• Load up on fiber. “Foods high in fiber like fruit and whole grains provide energy from carbohydrates, which is the quickest fuel source for your body. The fiber slows the energy stream down, like a dam, instead of simple carbohydrates that flood the body with sugar,” said Majumdar, who is also the metabolic and bariatric coordinator at Emory University Hospital Midtown. “In other words, carbohydrate foods high in fiber provide long-lasting energy.” Eating too many refined carbohydrates in a sitting without having any fiber or protein to slow rises in blood sugar can contribute to reactive hypoglycemia, where our blood sugar spikes and crashes, which can cause an energy crash, according to DeRobertis. Oatmeal with berries and an ounce of nuts or a whole-grain English muffin with two tablespoons of almond butter are good examples of fiber-rich carbs, Ansari said.
  • Snack smartly. Another way to ensure your energy flows throughout the day is to eat nutrient-dense foods rather than foods with empty calories. “If we had two snacks to choose from, and they both had the same number of calories, but one had more protein and more fiber, there is a good chance that (the protein and fiber-rich snack) will give us more energy and hold us over longer than the snack that is not as nutrient-dense,” DeRobertis said. Think about the results of having a bag of potato chips instead of a handful of nuts, Greek yogurt, or fruit. “The nuts, fruit, and yogurt each have so much more to offer in terms of nutrient density that they will provide you with more energy than empty calorie snacks like pretzels or chips or cookies,” she said.
  • Minimize caffeine. Caffeine can help boost short-term mental performance and provide an energy spike, but it is a short-term fix that can evaporate quickly, leaving you more fatigued. “Aim for a moderate amount of 200 to 300 milligrams of caffeine per day, which is the amount in about two cups of brewed coffee,” Ansari said. “There is nothing wrong with starting the day with some caffeine as a ‘pick me up,’ but if you find you rely on multiple cups of coffee spaced out during the day to maintain your energy level, you may want to take a look at how you are spacing out your food intake as well as your hydration level,” DeRobertis added.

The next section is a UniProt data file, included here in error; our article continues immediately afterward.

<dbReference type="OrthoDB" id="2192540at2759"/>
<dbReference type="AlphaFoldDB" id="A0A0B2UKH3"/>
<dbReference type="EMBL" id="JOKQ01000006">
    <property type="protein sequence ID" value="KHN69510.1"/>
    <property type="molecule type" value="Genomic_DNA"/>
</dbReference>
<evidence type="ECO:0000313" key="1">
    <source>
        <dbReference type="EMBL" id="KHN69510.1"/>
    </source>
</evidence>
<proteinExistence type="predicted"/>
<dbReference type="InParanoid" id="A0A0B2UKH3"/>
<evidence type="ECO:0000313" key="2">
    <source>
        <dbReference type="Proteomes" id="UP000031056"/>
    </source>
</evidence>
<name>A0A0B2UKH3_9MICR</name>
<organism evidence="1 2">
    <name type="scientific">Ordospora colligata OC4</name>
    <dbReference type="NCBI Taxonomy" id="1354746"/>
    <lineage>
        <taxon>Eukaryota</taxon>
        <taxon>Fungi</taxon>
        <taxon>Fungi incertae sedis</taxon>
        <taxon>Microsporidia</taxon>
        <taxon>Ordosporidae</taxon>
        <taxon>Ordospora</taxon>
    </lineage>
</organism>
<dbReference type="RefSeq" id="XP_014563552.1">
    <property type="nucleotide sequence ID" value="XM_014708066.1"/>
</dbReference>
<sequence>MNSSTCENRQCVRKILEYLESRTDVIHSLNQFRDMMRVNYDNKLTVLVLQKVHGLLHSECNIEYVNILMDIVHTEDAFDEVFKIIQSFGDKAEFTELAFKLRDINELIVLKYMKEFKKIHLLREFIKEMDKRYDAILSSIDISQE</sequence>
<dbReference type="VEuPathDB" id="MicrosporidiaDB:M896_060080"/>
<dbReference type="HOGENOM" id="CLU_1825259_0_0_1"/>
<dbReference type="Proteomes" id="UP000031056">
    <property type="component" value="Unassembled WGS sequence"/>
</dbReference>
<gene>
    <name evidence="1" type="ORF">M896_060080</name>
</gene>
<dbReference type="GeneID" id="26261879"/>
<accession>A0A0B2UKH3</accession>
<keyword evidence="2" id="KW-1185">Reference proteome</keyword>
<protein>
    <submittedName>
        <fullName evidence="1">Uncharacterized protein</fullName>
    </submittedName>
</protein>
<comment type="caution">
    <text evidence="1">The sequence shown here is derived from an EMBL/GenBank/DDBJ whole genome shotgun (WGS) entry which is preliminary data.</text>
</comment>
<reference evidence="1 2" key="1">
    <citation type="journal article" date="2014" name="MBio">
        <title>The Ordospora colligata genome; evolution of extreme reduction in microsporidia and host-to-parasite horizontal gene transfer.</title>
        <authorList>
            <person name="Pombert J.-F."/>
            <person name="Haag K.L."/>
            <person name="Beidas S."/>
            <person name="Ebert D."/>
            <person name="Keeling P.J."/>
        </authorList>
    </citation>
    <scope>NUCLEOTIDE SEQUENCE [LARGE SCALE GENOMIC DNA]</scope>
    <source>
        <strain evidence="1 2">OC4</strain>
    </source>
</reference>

• Get off that couch! Working out can boost your energy levels, according to DeRobertis. This occurs for several reasons: For one, you produce more feel-good hormones, known as endorphins; plus, you also increase your heart’s pumping volume, which strengthens circulation. “Your cells become more sensitive to your insulin, so your blood glucose becomes more stable,” DeRobertis said.
  • Don’t forget to drink water. Not drinking enough water can prevent us from being energized. “Inadequate fluids can cause the heart to work harder to help support blood flow, and this can cause fatigue,” Ansari said. She said that inadequate hydration could wreak havoc with our metabolism and the delivery of nutrients throughout the body, which blocks us from feeling sharp and energized. “If we are even the slightest bit dehydrated, it can decrease our energy level,” DeRobertis added. To see if you are well hydrated, check the color of your urine. You should feel the need to urinate every few hours during the day, and urine should be clear in color, according to DeRobertis.
  • Control stress. Undoubtedly, stress is the number one threat to good health. Chronic stress kills and, in the process, drains you of energy. It can also cause insomnia and poor sleep quality, which leaves you burnt out, miserable, and cranky and adds more stress – a vicious cycle. Striving for at least seven to nine hours of sleep each night can help to decrease cortisol and stress levels. Finding a hobby you enjoy and listening to music can also help to reduce stress levels. There are several other ways to lower stress – meditation, yoga, prayer, hobbies – experiment and determine what works best for you.
  • Make taking care of yourself a top priority. Energy comes from two sources: physical energy and emotional or psychological energy. Before turning towards the afternoon sugar fix, decide if you need a physical boost or an emotional lift. “If you just finished up a hard meeting or grounding the kids, food won’t provide the energy boost you need, but self-care might,” Majumdar said. “Choosing an activity that resets the negative energy can help balance those energy needs. Think a quick walk outside for fresh air, some deep breathing exercises, or a quick dance session.”